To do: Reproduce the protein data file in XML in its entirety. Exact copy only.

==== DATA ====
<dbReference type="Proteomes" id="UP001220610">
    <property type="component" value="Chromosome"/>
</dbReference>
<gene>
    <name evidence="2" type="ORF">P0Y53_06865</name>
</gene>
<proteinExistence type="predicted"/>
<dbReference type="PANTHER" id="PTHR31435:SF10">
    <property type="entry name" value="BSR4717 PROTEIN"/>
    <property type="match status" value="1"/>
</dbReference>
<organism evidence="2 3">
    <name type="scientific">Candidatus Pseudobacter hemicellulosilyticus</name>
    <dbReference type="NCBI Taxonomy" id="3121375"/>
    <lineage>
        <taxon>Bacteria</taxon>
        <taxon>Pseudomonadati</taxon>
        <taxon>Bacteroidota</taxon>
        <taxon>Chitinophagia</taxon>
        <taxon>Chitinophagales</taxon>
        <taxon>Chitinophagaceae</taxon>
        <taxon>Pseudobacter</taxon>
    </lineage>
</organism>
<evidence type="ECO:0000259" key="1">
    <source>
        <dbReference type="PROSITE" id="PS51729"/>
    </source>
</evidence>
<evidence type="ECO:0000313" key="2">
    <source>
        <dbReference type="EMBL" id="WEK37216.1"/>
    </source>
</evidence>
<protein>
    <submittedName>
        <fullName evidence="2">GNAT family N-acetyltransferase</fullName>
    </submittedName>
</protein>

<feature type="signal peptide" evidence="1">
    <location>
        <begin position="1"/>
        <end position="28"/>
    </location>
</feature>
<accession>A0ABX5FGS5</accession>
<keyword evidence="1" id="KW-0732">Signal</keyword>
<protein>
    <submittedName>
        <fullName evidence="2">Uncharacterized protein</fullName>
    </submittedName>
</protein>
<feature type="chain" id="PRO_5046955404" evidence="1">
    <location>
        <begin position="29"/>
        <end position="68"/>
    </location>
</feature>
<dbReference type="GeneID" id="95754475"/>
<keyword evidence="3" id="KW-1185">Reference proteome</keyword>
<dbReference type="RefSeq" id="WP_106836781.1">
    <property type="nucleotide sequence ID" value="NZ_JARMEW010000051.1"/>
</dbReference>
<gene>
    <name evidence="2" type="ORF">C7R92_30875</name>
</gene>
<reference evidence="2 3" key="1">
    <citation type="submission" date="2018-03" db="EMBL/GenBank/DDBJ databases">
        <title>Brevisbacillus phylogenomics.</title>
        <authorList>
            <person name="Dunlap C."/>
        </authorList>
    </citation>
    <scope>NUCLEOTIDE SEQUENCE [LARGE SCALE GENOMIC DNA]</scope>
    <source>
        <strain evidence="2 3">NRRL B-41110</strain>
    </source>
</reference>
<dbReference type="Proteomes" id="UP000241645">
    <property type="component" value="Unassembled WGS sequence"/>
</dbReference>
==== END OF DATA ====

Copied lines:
<dbReference type="Proteomes" id="UP001220610">
    <property type="component" value="Chromosome"/>
</dbReference>
<gene>
    <name evidence="2" type="ORF">P0Y53_06865</name>
</gene>
<proteinExistence type="predicted"/>
<dbReference type="PANTHER" id="PTHR31435:SF10">
    <property type="entry name" value="BSR4717 PROTEIN"/>
    <property type="match status" value="1"/>
</dbReference>
<organism evidence="2 3">
    <name type="scientific">Candidatus Pseudobacter hemicellulosilyticus</name>
    <dbReference type="NCBI Taxonomy" id="3121375"/>
    <lineage>
        <taxon>Bacteria</taxon>
        <taxon>Pseudomonadati</taxon>
        <taxon>Bacteroidota</taxon>
        <taxon>Chitinophagia</taxon>
        <taxon>Chitinophagales</taxon>
        <taxon>Chitinophagaceae</taxon>
        <taxon>Pseudobacter</taxon>
    </lineage>
</organism>
<evidence type="ECO:0000259" key="1">
    <source>
        <dbReference type="PROSITE" id="PS51729"/>
    </source>
</evidence>
<evidence type="ECO:0000313" key="2">
    <source>
        <dbReference type="EMBL" id="WEK37216.1"/>
    </source>
</evidence>
<protein>
    <submittedName>
        <fullName evidence="2">GNAT family N-acetyltransferase</fullName>
    </submittedName>
</protein>

<feature type="signal peptide" evidence="1">
    <location>
        <begin position="1"/>
        <end position="28"/>
    </location>
</feature>
<accession>A0ABX5FGS5</accession>
<keyword evidence="1" id="KW-0732">Signal</keyword>
<protein>
    <submittedName>
        <fullName evidence="2">Uncharacterized protein</fullName>
    </submittedName>
</protein>
<feature type="chain" id="PRO_5046955404" evidence="1">
    <location>
        <begin position="29"/>
        <end position="68"/>
    </location>
</feature>
<dbReference type="GeneID" id="95754475"/>
<keyword evidence="3" id="KW-1185">Reference proteome</keyword>
<dbReference type="RefSeq" id="WP_106836781.1">
    <property type="nucleotide sequence ID" value="NZ_JARMEW010000051.1"/>
</dbReference>
<gene>
    <name evidence="2" type="ORF">C7R92_30875</name>
</gene>
<reference evidence="2 3" key="1">
    <citation type="submission" date="2018-03" db="EMBL/GenBank/DDBJ databases">
        <title>Brevisbacillus phylogenomics.</title>
        <authorList>
            <person name="Dunlap C."/>
        </authorList>
    </citation>
    <scope>NUCLEOTIDE SEQUENCE [LARGE SCALE GENOMIC DNA]</scope>
    <source>
        <strain evidence="2 3">NRRL B-41110</strain>
    </source>
</reference>
<dbReference type="Proteomes" id="UP000241645">
    <property type="component" value="Unassembled WGS sequence"/>
</dbReference>